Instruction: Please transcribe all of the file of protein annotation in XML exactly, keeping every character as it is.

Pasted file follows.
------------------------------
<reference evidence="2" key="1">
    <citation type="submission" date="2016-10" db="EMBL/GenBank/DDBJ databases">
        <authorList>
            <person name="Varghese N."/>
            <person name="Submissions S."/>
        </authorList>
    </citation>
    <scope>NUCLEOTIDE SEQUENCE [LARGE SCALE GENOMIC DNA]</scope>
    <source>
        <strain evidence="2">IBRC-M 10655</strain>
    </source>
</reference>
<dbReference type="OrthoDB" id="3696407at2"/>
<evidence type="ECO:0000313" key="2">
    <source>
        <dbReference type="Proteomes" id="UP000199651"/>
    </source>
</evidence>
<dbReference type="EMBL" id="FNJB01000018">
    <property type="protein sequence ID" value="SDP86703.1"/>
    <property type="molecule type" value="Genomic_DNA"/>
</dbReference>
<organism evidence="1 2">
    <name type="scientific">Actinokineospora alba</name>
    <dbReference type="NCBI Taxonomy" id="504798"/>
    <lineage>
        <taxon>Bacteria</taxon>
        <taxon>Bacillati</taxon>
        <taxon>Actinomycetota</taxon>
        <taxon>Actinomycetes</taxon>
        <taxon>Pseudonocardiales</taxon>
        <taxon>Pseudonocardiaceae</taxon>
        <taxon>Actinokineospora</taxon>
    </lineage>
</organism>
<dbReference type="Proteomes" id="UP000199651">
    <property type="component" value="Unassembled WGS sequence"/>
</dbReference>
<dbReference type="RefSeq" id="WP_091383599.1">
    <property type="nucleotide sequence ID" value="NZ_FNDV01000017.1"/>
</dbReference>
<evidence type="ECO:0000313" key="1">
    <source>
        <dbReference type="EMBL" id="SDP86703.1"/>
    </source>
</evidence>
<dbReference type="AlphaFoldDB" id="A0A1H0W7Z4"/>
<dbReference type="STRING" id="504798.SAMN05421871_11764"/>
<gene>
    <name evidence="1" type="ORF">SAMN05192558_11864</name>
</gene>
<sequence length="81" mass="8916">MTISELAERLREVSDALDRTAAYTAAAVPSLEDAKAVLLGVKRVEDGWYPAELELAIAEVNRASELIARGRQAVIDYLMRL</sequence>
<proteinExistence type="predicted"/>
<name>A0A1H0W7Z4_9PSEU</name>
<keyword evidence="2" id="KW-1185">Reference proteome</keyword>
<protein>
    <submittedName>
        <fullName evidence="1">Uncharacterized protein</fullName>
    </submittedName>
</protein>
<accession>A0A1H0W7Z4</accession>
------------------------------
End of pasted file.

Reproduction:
<reference evidence="2" key="1">
    <citation type="submission" date="2016-10" db="EMBL/GenBank/DDBJ databases">
        <authorList>
            <person name="Varghese N."/>
            <person name="Submissions S."/>
        </authorList>
    </citation>
    <scope>NUCLEOTIDE SEQUENCE [LARGE SCALE GENOMIC DNA]</scope>
    <source>
        <strain evidence="2">IBRC-M 10655</strain>
    </source>
</reference>
<dbReference type="OrthoDB" id="3696407at2"/>
<evidence type="ECO:0000313" key="2">
    <source>
        <dbReference type="Proteomes" id="UP000199651"/>
    </source>
</evidence>
<dbReference type="EMBL" id="FNJB01000018">
    <property type="protein sequence ID" value="SDP86703.1"/>
    <property type="molecule type" value="Genomic_DNA"/>
</dbReference>
<organism evidence="1 2">
    <name type="scientific">Actinokineospora alba</name>
    <dbReference type="NCBI Taxonomy" id="504798"/>
    <lineage>
        <taxon>Bacteria</taxon>
        <taxon>Bacillati</taxon>
        <taxon>Actinomycetota</taxon>
        <taxon>Actinomycetes</taxon>
        <taxon>Pseudonocardiales</taxon>
        <taxon>Pseudonocardiaceae</taxon>
        <taxon>Actinokineospora</taxon>
    </lineage>
</organism>
<dbReference type="Proteomes" id="UP000199651">
    <property type="component" value="Unassembled WGS sequence"/>
</dbReference>
<dbReference type="RefSeq" id="WP_091383599.1">
    <property type="nucleotide sequence ID" value="NZ_FNDV01000017.1"/>
</dbReference>
<evidence type="ECO:0000313" key="1">
    <source>
        <dbReference type="EMBL" id="SDP86703.1"/>
    </source>
</evidence>
<dbReference type="AlphaFoldDB" id="A0A1H0W7Z4"/>
<dbReference type="STRING" id="504798.SAMN05421871_11764"/>
<gene>
    <name evidence="1" type="ORF">SAMN05192558_11864</name>
</gene>
<sequence length="81" mass="8916">MTISELAERLREVSDALDRTAAYTAAAVPSLEDAKAVLLGVKRVEDGWYPAELELAIAEVNRASELIARGRQAVIDYLMRL</sequence>
<proteinExistence type="predicted"/>
<name>A0A1H0W7Z4_9PSEU</name>
<keyword evidence="2" id="KW-1185">Reference proteome</keyword>
<protein>
    <submittedName>
        <fullName evidence="1">Uncharacterized protein</fullName>
    </submittedName>
</protein>
<accession>A0A1H0W7Z4</accession>